Real multilateralism is about working together

Multilateralism is about connecting parties, working together, delivering global solutions to global challenges. That is why we talk about the UN development system and not a set of UN organisations. And yet, the UN development system architecture is becoming ever more complex and fragmented (Figure 3).

Ensuring that this crowded, complex and fragmented UN development system works together, and is fit-for-purpose for the challenges of today and tomorrow, will require effort from all sides.

The first efforts must come from Member States. As responsible members, shareholders and governors, they need to provide the right incentives for the system to work together – and ensure that funding for their individual areas of interest does not lead to increased fragmentation. These efforts must be complemented by multilateral leaders – learn to trust others across the system, actively contribute to and resource co-ordination mechanisms, and deliver coherent responses to global challenges.

More money is not the only answer

In conclusion, more money is not necessarily the only answer, nor is more flexible money going to magically appear to magically solve the UN development system’s problems. In today’s demanding environment – challenged by the Cs and Fs – the UN development system must focus on the Ts: becoming more trustworthy, earning trust and working together. Only then can it earn autonomy and build the case for the right resources, working together for the right solutions to pressing global challenges.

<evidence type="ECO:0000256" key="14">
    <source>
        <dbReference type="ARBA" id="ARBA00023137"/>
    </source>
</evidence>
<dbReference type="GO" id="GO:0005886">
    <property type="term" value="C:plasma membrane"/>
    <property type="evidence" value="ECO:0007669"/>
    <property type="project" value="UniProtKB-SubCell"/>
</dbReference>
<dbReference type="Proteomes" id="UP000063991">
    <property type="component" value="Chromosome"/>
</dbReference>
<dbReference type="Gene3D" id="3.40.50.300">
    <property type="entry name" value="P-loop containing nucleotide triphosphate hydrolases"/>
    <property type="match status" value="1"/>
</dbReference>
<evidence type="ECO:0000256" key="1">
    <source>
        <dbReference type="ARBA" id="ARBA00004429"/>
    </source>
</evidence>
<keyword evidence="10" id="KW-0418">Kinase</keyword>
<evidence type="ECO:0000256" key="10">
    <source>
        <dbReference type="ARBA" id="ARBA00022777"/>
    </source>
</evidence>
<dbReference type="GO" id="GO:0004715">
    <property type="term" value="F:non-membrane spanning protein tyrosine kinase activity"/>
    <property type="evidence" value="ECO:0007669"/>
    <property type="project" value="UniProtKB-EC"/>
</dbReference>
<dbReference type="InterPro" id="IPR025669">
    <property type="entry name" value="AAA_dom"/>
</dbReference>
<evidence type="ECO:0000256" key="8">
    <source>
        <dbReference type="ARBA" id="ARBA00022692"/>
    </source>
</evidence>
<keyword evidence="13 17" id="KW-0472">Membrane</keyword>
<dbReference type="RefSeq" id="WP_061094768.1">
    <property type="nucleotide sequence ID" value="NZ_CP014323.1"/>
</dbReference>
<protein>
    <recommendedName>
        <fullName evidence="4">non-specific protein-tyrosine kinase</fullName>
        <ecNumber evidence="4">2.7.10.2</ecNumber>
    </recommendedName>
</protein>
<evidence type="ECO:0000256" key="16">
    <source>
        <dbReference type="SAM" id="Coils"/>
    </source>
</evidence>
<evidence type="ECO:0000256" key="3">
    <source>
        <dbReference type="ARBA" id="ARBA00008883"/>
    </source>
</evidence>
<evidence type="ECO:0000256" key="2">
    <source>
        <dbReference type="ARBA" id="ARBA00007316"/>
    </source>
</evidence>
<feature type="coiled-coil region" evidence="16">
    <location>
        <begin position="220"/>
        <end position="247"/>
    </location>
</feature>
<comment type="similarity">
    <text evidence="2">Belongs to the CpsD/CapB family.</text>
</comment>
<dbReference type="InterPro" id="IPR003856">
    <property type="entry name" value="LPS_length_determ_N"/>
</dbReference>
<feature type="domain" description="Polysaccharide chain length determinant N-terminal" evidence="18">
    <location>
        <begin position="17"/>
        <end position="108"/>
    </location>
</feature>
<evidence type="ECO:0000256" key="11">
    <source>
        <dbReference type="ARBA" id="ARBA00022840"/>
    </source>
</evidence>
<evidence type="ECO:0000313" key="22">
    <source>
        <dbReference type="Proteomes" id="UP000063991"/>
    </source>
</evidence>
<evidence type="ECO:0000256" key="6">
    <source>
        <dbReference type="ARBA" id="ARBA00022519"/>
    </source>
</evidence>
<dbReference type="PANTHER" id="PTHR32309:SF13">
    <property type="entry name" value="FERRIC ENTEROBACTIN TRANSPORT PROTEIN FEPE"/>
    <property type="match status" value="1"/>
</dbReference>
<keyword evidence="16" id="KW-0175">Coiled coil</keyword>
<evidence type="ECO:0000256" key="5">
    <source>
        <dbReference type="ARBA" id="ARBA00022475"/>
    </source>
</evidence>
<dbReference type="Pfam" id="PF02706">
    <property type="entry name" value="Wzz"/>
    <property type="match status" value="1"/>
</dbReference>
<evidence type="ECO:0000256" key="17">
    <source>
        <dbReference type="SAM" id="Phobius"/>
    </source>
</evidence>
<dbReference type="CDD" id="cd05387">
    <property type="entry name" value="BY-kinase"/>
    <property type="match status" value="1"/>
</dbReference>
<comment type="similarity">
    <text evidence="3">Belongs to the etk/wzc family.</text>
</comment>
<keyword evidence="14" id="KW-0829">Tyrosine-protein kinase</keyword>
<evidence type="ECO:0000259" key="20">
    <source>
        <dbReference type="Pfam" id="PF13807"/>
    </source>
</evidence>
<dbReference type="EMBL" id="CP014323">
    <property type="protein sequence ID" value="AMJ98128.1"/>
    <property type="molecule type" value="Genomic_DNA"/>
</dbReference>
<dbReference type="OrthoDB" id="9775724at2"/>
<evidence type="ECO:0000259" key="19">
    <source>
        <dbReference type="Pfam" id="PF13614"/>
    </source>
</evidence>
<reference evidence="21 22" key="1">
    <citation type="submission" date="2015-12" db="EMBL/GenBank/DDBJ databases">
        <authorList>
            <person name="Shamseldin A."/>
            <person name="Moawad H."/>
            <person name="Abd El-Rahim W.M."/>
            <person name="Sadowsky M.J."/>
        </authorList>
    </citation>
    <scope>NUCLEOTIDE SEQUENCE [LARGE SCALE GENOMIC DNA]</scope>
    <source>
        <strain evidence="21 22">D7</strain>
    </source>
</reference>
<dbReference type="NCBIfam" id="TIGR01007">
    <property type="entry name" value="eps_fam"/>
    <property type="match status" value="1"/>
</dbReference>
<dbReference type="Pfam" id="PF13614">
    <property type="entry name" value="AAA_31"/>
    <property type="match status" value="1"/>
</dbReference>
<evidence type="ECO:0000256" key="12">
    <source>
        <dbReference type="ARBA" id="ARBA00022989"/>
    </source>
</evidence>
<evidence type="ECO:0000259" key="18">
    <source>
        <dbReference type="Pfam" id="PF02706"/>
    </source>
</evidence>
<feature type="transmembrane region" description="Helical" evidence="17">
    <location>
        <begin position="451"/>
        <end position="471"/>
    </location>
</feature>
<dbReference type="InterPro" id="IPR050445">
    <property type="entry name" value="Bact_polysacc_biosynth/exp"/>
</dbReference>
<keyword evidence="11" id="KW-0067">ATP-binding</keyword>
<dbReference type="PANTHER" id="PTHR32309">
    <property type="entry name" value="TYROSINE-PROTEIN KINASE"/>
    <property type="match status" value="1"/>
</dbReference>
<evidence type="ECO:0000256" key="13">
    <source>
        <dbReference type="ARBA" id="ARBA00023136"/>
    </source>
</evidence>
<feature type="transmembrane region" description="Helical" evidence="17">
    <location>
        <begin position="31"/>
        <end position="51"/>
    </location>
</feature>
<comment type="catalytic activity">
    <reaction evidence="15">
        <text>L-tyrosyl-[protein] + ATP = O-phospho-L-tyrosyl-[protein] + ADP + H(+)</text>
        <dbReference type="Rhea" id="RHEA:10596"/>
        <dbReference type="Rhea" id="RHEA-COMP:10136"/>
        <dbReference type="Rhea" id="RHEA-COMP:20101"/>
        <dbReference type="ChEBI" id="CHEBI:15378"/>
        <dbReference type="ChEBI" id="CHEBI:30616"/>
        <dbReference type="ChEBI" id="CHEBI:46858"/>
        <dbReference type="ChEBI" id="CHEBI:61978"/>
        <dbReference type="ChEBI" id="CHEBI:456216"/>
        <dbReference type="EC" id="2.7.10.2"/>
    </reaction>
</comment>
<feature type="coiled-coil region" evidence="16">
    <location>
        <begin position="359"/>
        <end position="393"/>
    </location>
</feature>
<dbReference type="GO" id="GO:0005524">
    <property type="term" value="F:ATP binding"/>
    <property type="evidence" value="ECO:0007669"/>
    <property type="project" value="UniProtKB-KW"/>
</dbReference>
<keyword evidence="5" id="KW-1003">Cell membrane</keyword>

MOPAN is an independent network of Member States who work together as responsible shareholders and funders, 2021. See

Organisation for Economic Co-operation and Development (OECD), States of Fragility 2020 (Paris: OECD Publishing, 2020),


Rebeca Grynspan, ‘The world lacks an effective global system to deal with debt’, United Nations Conference on Trade and Development, 2 February 2023,… the%20public%20debt%20of,the%20 situation%20is%20deteriorating%20rapidly.


UN, ‘The Sustainable Development Goals
Report 2022’, 2022,


OECD Creditor Reporting System, author calculations. Includes all funding from OECD- Development Assistance Committee (DAC) members.


OECD Creditor Reporting System, author calculations. Includes all funding from OECD-DAC members.

OECD, Multilateral Development Finance 2022 (Paris: OECD Publishing, 2022),